The three essential baking pans everyone needs in their kitchen

I recently made several pound cakes in this Nordic Ware loaf pan to give to friends and neighbors. One neighbor, witnessing the Facebook posts of my pandemic baking spree featuring myriad layer cakes, breads, Bundts, and other baked goods, asked me how much room I needed to store my baking pans. The answer is…a lot. Since my kitchen is not large, these pans are kept on our back porch in a wide floor-to-ceiling cabinet dedicated to baking equipment including pans, decorating tools, parchment, cookie cutters and more. The photo below represents about 20 percent of my collection.

As I inventoried dozens of pans ranging from round cake pans from 6 to 12 inches (multiples of each), square cake pans, rectangular baking pans in everything from glass to stoneware to metal, savarin molds (regular and mini), tart pans (round, square, mini), brioche molds, petit four molds, several shapes of Bundt, sheet pans of various sizes, springform pans, and the list goes on – I think I’m just shy of having a hoarding problem. Having this collection is a luxury that provides me with copious opportunities for baking, but I also see the flip side to this: the enormous variety of baking pans can intimidate novice bakers. I decided to make a list of essential pans to let budding bakers know that you don’t need an entire cabinet full of equipment to be successful in the baking sphere.

Many other food writers have weighed in on this, with Sally’s Baking Addiction recommending eight baking pans to stock your kitchen, whereas The Kitchn suggests seven baking pans every household should have, and The Washington Post’s Becky Krystal touts a mere five essential pans. I wondered if I could winnow the list down further, with a goal of just one pan that could serve almost all baking purposes. I could not make it that far, but succeeded in narrowing it down to three pans that serve almost every baking need.

Here is my initial list:

  • Round cake pans/springform pans – useful for layer cakes, quiche, cheesecakes, shortbread, pan pizza, and flan. Flexible silicone pans are excellent for cheesecake.
  • Speaking of cheesecake, we come to springform pans – ideal for cheesecakes and layered desserts like Triple chocolate mousse cake.
  • Rectangular baking pans (glass, metal, stoneware) – used for sheet cakes, cinnamon rolls, lasagna, brownies, slices/bars, slab pies, cobblers/crumbles/crisps, casseroles.
  • Square cake pans – suited for layer cakes, brownies, slices/bars, cobblers/crumbles/crisps.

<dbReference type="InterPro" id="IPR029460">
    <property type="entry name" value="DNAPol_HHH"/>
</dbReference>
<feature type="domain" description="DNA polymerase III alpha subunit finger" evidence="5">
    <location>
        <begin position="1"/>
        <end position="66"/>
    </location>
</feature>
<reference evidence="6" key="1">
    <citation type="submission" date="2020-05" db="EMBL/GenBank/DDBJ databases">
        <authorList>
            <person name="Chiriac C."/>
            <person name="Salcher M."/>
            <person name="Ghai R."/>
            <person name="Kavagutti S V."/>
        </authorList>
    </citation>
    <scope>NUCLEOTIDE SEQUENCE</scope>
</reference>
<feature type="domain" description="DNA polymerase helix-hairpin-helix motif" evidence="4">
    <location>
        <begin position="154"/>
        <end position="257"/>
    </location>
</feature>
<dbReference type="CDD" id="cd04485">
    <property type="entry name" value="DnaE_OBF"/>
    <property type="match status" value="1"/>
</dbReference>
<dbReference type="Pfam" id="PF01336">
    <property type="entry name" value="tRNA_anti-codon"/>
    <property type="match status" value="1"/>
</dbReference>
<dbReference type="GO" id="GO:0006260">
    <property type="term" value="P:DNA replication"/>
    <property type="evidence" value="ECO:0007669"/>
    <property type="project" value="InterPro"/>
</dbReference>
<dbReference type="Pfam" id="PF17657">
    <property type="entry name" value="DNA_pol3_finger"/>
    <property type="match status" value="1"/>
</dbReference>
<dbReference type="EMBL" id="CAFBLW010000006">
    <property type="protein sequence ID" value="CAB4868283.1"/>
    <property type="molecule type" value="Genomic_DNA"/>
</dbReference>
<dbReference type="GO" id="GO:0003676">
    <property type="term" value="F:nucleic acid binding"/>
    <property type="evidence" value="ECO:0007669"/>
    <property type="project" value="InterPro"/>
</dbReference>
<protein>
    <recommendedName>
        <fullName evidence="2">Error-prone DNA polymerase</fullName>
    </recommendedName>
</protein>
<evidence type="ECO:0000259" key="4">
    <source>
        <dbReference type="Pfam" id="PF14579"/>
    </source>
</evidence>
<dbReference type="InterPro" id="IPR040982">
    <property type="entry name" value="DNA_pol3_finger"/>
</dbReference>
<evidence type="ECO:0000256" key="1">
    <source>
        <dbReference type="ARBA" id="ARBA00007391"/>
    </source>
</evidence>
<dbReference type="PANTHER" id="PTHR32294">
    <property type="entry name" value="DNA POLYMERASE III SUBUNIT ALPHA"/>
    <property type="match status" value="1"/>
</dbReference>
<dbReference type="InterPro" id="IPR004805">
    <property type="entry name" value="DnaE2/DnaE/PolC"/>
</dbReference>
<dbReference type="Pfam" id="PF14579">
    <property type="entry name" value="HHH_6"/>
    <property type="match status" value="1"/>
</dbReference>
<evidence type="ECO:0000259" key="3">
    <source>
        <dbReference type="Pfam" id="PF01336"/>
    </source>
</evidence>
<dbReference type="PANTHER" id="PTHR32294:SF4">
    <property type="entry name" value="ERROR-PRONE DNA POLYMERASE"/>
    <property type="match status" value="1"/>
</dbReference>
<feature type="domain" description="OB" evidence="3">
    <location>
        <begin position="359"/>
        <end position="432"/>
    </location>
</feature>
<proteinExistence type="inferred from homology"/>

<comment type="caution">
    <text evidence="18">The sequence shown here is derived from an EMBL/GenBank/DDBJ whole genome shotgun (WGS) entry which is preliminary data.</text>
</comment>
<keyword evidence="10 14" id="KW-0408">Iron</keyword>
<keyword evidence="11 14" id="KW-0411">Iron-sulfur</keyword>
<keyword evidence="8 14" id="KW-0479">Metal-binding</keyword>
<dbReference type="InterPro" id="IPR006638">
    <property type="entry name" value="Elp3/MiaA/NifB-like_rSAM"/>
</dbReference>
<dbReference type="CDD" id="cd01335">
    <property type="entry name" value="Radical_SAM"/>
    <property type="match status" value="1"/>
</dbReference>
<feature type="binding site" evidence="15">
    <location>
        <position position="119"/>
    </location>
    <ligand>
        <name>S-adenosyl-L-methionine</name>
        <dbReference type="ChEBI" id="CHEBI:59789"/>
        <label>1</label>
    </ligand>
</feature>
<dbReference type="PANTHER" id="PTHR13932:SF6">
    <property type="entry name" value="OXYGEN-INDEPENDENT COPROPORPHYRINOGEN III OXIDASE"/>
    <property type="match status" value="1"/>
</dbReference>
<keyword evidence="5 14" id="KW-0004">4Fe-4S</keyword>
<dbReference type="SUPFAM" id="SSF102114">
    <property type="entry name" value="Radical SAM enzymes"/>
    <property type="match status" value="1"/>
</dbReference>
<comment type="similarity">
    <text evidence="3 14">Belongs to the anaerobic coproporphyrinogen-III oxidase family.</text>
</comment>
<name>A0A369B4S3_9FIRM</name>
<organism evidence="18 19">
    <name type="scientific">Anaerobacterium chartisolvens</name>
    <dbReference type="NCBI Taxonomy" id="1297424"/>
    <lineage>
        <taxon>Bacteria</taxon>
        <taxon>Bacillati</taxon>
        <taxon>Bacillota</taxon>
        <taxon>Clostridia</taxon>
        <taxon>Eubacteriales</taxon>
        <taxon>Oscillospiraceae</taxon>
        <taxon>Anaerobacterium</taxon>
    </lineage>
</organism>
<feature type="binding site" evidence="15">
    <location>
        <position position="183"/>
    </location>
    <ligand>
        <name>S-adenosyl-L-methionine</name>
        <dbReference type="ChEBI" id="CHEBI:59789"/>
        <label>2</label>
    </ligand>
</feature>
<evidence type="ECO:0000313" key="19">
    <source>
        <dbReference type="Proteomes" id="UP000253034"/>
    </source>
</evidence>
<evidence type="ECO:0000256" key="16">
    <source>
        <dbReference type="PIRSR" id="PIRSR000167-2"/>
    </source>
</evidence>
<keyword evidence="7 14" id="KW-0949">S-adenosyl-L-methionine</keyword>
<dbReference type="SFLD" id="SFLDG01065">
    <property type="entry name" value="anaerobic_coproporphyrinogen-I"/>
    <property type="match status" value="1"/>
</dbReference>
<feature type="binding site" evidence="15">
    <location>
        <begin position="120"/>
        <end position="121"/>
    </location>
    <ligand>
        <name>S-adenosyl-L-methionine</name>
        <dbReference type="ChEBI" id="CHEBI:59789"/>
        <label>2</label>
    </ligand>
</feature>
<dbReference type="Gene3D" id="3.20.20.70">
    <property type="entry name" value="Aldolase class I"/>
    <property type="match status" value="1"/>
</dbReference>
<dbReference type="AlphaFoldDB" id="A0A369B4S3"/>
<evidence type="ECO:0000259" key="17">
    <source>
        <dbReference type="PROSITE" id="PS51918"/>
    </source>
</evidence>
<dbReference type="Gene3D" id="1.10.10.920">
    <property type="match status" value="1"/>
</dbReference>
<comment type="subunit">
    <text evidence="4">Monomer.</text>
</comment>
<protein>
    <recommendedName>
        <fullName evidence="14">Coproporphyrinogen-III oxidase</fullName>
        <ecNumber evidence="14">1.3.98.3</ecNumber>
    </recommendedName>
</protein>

• Loaf tins – perfect for bread, meatloaf, and pound cake.
  • Bundt and other fluted pans – As Jenny noted in her wonderful cookbook, there are at least 101 things you can make in them, but the most common uses are cakes and monkey bread.
  • Tube pans – ideal for angel food cake and chiffon cake.
  • Sheet pans (ranging from 1/4 sheet to jellyroll to full size) – these accommodate thin cakes for roulades, and work well for roasting meats and vegetables, toasting nuts/coconut/grains, making slab pies, cookies, and some slices/bars.
  • Cookie sheets – the name says it all.
  • Muffin tins – suited for muffins, cupcakes, and mini cheesecakes.
  • Pie tins (glass, stoneware, metal) – useful for sweet and savory pies, as well as cobblers/crumbles/crisps.
  • Specialty pans – savarin molds, brioche molds, tart/tartlet pans (with removable bottoms), pain de mie (lidded loaf pan), and more.

Right off the bat we can eliminate all of the specialty pans. For instance, you do not need brioche molds to make brioche, as you can braid it or just make it in a loaf tin (brioche loaf makes excellent French toast). While I love my collection of Bundt pans, again these are not strictly necessary (please don’t hurt me Jenny) as almost any Bundt cake can be made in a loaf tin, although you will probably need two tins or use a half recipe. Tube pans can also be scratched off, as you can make angel food cake in loaf pans as well (as long as they are not non-stick).

Muffin tins, while useful, can be omitted because there are many workarounds. One is to use canning jar rings or ramekins to hold paper muffin cups, and you can purchase extra-stiff papers that do not require support. Besides, the cupcake craze of the aughts is over and we are all making cakes and loaves now, right?

Pie plates are another category that can be relegated to the not-strictly-necessary pile. You can make slab pies in sheet pans, regular or deep dish pies in cast iron skillets (my favorite), or even bake pies in round cake tins, although it is a bit more difficult to get a pretty fluted edge. You can also make free form pies, aka galettes, on sheet pans. My husband prefers galette to pie because he feels there is a better crust to filling ratio.

Cookie sheets are relative unitaskers, so they get bumped as well. If you need something without an edge (to slide pizza dough onto a baking stone, for example), just turn a sheet pan upside down.

So now we are down to five types: round cake pans, rectangular and square baking pans, loaf tins, and sheet pans, but I can whittle two more off the list. Round cake pans are great for layer cakes but not absolutely necessary. You can bake a sheet cake and cut it into rectangles or rounds to make equally stunning layer cakes, and in fact some bakeries do just that, saving the trimmings for cake balls. Doing this eliminates the often slightly over-baked edges that you get in a cake pan, ensuring each bite is delicate and soft.